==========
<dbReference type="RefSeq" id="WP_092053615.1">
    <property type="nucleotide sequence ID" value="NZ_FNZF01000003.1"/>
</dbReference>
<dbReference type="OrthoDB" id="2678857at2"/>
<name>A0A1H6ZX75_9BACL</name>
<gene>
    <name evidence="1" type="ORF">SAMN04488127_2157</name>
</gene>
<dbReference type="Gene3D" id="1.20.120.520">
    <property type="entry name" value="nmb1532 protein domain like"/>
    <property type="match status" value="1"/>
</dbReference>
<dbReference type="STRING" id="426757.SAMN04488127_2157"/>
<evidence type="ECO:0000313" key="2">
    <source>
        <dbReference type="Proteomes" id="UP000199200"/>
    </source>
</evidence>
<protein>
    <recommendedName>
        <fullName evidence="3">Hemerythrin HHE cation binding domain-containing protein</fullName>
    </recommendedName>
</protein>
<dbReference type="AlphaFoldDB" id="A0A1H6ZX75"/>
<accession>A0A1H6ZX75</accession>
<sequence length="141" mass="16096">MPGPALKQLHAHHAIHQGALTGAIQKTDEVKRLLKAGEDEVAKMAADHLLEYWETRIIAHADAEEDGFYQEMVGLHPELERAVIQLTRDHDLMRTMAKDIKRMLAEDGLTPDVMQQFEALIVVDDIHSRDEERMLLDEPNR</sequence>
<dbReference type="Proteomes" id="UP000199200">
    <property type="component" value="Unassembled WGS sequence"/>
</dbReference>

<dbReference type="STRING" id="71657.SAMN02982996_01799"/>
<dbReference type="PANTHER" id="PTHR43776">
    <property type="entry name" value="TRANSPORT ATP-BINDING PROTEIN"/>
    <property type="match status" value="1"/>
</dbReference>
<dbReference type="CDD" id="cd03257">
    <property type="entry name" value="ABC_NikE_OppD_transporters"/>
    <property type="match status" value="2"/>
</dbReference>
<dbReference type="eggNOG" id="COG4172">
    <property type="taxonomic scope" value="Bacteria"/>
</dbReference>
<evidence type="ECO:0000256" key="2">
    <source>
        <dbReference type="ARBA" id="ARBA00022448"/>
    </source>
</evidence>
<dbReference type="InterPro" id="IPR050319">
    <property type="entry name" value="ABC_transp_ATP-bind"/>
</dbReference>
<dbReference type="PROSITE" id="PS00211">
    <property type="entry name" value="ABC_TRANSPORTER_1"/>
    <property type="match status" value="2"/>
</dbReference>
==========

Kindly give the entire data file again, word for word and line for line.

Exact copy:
<dbReference type="RefSeq" id="WP_092053615.1">
    <property type="nucleotide sequence ID" value="NZ_FNZF01000003.1"/>
</dbReference>
<dbReference type="OrthoDB" id="2678857at2"/>
<name>A0A1H6ZX75_9BACL</name>
<gene>
    <name evidence="1" type="ORF">SAMN04488127_2157</name>
</gene>
<dbReference type="Gene3D" id="1.20.120.520">
    <property type="entry name" value="nmb1532 protein domain like"/>
    <property type="match status" value="1"/>
</dbReference>
<dbReference type="STRING" id="426757.SAMN04488127_2157"/>
<evidence type="ECO:0000313" key="2">
    <source>
        <dbReference type="Proteomes" id="UP000199200"/>
    </source>
</evidence>
<protein>
    <recommendedName>
        <fullName evidence="3">Hemerythrin HHE cation binding domain-containing protein</fullName>
    </recommendedName>
</protein>
<dbReference type="AlphaFoldDB" id="A0A1H6ZX75"/>
<accession>A0A1H6ZX75</accession>
<sequence length="141" mass="16096">MPGPALKQLHAHHAIHQGALTGAIQKTDEVKRLLKAGEDEVAKMAADHLLEYWETRIIAHADAEEDGFYQEMVGLHPELERAVIQLTRDHDLMRTMAKDIKRMLAEDGLTPDVMQQFEALIVVDDIHSRDEERMLLDEPNR</sequence>
<dbReference type="Proteomes" id="UP000199200">
    <property type="component" value="Unassembled WGS sequence"/>
</dbReference>

<dbReference type="STRING" id="71657.SAMN02982996_01799"/>
<dbReference type="PANTHER" id="PTHR43776">
    <property type="entry name" value="TRANSPORT ATP-BINDING PROTEIN"/>
    <property type="match status" value="1"/>
</dbReference>
<dbReference type="CDD" id="cd03257">
    <property type="entry name" value="ABC_NikE_OppD_transporters"/>
    <property type="match status" value="2"/>
</dbReference>
<dbReference type="eggNOG" id="COG4172">
    <property type="taxonomic scope" value="Bacteria"/>
</dbReference>
<evidence type="ECO:0000256" key="2">
    <source>
        <dbReference type="ARBA" id="ARBA00022448"/>
    </source>
</evidence>
<dbReference type="InterPro" id="IPR050319">
    <property type="entry name" value="ABC_transp_ATP-bind"/>
</dbReference>
<dbReference type="PROSITE" id="PS00211">
    <property type="entry name" value="ABC_TRANSPORTER_1"/>
    <property type="match status" value="2"/>
</dbReference>